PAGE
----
Jacksonville's Most Endangered Historic Buildings

June 3, 2007 70 comments Open printer friendly version of this article Print Article

Recently, the Jacksonville Historic Society released a list of twelve significant endangered historical structures. Let's take a look at them and suggest a few more.

Jacksonville Historic Society's list of 12 significant endangered historic structures.

1. Fire Station 5 - 347 Riverside Ave.

Built in 1910 to house "two pieces of apparatus, five horses and 14 men."  Still operating 97 years later but threatened by surrounding development. City recently sold the property to Fidelity National Financial, a neighboring corporation, but the city retained the right to move the structure off the property before Fidelity has it demolished. The city is researching costs to move it to a new location and a new public use for the structure. The area will be provided fire and rescue service from a new station yet to be built on Forest Street.



2. Annie Lytle School - 1011 Peninsular Place

Built in 1917, it overlooked Riverside Park before construction of the I-95/I-10 interchange isolated the building, which has a neo-classical portico supported by colossal Doric columns. Vacant since 1960, the building has been threatened by demolition many times even though it has been declared a historic landmark. Owned by a private foundation, the most recent plans were to build senior housing on the site but retain the building's facade.



3. Grey Hotel at New Berlin - 4517 Irving Road


Built in 1880, it is the oldest surviving tourist-related building in Duval County.
Although it is privately owned, it is available for acquisition and restoration. The city has been in discussions with the Jacksonville Historical Society about possibly moving the building across the St. Johns River to the Reddie Point area of Arlington for some sort of historical or maritime use.


4. Lola Culver Elementary School - 580 Lawton Ave.


Built in 1916 as the Panama Park School, it was one of architect Henry Klutho's last great Prairie-style designs. The building is highlighted by two central towers surmounted by terra cotta eagles. They have been covered in plastic as the towers were leaking rain. The school will be vacant after the 2007-08 school year as Culver merges with North Shore in a new building. The School Board is working with a preservation consultant and the community on a plan to preserve and protect the building for a suitable reuse.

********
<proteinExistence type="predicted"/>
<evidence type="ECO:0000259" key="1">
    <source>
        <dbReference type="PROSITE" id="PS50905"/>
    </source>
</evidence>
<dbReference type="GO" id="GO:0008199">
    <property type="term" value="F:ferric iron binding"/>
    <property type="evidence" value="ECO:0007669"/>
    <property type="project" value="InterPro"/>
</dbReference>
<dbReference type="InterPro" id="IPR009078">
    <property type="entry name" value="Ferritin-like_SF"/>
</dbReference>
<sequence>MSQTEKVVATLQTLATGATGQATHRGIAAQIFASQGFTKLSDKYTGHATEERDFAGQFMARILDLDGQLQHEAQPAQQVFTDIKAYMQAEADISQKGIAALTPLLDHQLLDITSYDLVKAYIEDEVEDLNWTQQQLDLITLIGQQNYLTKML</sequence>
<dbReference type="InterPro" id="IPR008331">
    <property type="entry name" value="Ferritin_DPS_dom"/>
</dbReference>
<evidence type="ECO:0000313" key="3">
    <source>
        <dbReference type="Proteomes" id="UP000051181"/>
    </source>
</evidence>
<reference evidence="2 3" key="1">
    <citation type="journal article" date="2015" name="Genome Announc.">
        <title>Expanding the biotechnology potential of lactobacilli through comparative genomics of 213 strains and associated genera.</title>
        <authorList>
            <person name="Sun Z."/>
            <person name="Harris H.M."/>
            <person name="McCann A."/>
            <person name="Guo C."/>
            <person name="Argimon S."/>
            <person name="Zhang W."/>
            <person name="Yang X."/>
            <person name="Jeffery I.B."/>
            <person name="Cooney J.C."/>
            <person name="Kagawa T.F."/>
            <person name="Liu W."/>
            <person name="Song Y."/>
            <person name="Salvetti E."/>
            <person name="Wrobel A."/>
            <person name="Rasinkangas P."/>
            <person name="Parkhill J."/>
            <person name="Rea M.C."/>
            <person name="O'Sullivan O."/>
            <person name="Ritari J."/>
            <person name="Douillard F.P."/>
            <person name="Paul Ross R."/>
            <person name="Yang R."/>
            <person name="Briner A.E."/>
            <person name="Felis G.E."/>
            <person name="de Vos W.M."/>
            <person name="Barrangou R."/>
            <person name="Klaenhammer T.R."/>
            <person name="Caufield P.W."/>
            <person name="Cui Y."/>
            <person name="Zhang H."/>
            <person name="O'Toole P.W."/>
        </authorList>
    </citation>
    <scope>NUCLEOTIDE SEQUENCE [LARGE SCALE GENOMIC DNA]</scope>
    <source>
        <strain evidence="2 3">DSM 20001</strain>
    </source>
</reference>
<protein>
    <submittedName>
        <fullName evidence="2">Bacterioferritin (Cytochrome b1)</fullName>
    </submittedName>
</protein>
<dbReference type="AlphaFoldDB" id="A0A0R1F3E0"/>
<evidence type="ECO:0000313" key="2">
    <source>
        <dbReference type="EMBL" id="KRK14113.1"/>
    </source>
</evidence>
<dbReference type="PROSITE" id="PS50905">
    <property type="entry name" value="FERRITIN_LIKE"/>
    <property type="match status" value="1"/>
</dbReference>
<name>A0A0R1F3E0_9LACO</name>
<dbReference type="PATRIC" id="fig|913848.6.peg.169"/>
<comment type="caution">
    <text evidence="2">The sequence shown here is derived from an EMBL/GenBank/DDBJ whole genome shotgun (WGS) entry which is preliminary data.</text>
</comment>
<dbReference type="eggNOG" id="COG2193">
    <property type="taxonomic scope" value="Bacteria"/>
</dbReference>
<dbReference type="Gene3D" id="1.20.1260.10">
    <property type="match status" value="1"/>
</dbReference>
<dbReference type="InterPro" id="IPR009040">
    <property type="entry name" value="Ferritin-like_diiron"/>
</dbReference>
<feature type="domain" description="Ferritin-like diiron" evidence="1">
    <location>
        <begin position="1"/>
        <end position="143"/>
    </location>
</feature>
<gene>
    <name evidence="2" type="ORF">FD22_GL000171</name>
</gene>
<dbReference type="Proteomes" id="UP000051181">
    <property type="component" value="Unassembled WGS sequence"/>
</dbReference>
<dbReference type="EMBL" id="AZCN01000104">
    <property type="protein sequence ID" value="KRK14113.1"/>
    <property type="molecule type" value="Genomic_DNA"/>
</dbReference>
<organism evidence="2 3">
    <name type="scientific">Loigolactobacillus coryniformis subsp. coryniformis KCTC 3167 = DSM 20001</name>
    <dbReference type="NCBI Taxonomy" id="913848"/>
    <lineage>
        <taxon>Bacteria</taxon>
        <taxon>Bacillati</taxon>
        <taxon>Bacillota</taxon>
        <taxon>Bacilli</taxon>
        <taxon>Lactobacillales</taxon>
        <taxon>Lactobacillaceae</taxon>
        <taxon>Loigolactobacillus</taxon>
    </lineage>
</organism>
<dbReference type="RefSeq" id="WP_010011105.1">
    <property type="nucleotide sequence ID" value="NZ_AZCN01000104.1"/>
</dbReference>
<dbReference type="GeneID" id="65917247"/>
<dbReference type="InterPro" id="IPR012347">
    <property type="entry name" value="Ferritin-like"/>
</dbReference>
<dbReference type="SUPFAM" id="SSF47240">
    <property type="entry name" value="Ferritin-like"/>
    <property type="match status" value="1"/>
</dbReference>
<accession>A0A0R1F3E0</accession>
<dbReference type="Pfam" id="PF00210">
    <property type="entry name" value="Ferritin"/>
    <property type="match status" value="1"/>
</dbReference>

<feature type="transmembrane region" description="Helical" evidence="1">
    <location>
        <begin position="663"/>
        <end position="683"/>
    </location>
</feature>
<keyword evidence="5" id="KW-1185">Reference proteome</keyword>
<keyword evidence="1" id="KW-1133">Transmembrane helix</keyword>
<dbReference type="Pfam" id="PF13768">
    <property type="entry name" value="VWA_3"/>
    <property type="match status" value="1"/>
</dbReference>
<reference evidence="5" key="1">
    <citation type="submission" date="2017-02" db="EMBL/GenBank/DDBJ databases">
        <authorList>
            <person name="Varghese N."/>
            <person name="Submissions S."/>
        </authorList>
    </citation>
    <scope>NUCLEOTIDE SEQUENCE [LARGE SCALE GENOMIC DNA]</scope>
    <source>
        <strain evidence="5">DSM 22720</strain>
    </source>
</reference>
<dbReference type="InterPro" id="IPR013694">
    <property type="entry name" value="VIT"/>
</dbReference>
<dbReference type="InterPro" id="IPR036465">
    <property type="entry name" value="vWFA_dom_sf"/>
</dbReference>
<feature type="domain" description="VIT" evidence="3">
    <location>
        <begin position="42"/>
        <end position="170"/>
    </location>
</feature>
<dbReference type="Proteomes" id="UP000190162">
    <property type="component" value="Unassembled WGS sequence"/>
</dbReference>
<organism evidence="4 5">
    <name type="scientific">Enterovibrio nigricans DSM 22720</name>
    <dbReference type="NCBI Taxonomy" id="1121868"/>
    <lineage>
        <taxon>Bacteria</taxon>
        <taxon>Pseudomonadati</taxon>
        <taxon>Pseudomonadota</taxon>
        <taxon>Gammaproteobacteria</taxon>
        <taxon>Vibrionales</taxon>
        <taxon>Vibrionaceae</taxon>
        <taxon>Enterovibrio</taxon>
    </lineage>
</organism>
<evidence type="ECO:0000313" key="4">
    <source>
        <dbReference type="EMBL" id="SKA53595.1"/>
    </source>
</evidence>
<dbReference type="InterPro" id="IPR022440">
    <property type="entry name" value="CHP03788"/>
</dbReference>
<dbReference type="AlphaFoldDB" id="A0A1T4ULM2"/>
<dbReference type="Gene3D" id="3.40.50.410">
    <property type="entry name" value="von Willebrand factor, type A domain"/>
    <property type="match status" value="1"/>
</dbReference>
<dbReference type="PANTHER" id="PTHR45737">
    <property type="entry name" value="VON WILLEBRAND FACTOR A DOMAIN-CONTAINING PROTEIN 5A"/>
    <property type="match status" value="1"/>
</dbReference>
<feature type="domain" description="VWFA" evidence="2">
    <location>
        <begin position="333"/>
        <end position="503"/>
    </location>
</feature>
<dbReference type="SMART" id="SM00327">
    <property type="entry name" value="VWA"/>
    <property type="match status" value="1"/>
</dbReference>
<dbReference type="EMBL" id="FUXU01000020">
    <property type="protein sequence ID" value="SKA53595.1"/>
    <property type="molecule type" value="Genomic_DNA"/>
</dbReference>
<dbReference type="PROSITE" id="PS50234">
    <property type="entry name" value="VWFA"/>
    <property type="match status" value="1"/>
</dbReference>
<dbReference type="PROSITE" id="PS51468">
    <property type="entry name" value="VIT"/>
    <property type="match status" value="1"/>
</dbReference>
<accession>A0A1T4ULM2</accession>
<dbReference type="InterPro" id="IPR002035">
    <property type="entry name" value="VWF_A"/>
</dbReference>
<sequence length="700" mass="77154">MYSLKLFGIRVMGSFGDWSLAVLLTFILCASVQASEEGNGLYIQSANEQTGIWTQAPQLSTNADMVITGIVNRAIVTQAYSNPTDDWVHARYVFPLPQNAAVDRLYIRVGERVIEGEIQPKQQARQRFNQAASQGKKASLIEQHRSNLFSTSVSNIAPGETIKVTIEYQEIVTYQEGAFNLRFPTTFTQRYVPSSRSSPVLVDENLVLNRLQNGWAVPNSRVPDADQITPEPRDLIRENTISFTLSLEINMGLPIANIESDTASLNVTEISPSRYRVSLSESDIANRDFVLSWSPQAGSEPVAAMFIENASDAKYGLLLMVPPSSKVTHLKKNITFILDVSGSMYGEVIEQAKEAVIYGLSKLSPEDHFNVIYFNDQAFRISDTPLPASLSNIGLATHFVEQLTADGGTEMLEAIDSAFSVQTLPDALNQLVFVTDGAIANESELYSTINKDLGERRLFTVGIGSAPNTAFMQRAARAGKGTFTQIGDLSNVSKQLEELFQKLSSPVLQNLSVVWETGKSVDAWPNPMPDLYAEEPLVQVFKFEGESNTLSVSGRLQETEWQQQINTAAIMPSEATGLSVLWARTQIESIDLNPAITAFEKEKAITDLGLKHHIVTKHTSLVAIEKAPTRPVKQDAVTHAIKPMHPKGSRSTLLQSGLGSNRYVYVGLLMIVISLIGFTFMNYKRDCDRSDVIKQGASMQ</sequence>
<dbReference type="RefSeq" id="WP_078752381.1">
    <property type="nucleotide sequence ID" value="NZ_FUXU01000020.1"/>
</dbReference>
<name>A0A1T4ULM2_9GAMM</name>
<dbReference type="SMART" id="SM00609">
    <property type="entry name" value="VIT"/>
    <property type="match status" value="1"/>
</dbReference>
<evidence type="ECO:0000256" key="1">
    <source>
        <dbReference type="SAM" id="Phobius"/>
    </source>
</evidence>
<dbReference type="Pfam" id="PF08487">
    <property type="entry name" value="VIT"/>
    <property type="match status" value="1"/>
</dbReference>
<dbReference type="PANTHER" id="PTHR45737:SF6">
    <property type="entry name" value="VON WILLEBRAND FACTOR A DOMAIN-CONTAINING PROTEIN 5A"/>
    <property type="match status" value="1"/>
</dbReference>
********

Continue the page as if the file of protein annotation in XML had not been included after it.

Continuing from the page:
5. Old Brewster Hospital - 915 W. Monroe St.


Built in 1885, it was the first hospital and nursing school for blacks in Jacksonville. Severely deteriorated, it is now owned by the city, which has allocated $1.2 million in local funds for its restoration. Additional funds are being sought from the state for the project.



6. U.S. Post Office and Courthouse - 311 W. Monroe St.


Built in 1932-33, much of the interior of the building retains its original Art Deco ornamentation. Owned by the city, the building is being renovated for use by the State Attorney's Office as part of the new county courthouse complex.



7. Old Federal Reserve Bank Building - 424 N. Hogan St.


Built in 1923-24 and designed by Henrietta Dozier, this was the first structure built for the Federal Reserve Bank in Jacksonville. Its exterior has remained virtually unchanged, but much of it is hidden by the Skyway Express. Privately owned.



8. Florida Baptist Convention Building - 218 W. Church St.


Built in 1924-25, this was the last downtown office building designed by Henry Klutho. It was the first building of its kind in the nation for a state Baptist organization. Privately owned.



9. Guaranty Trust and Savings Bank - 101 E. Bay St.


Built in 1902, this structure is a classic example of early 20th-century bank architecture. Privately owned, the vacant building has its windows boarded and painted as if a giant jaguar were inside. It is threatened because of structural deterioration.



10. The Seminole Club - 400 N. Hogan St.


Built in 1902-03, this was Jacksonville's oldest social club for men and the seventh oldest in the United States. Teddy Roosevelt made a campaign speech from the front porch. The privately owned, vacant building is across from Hemming Plaza, City Hall and the new U.S. Federal Courthouse.



11. Haydon Burns Library - 122 N. Ocean St.

Built in 1964, the society said the building, which the city recently sold to a private developer, is among the best examples of eclectic 1960s architecture. While the new owner plans a mixed-use project, it is uncertain if the design features of the building will survive the redevelopment.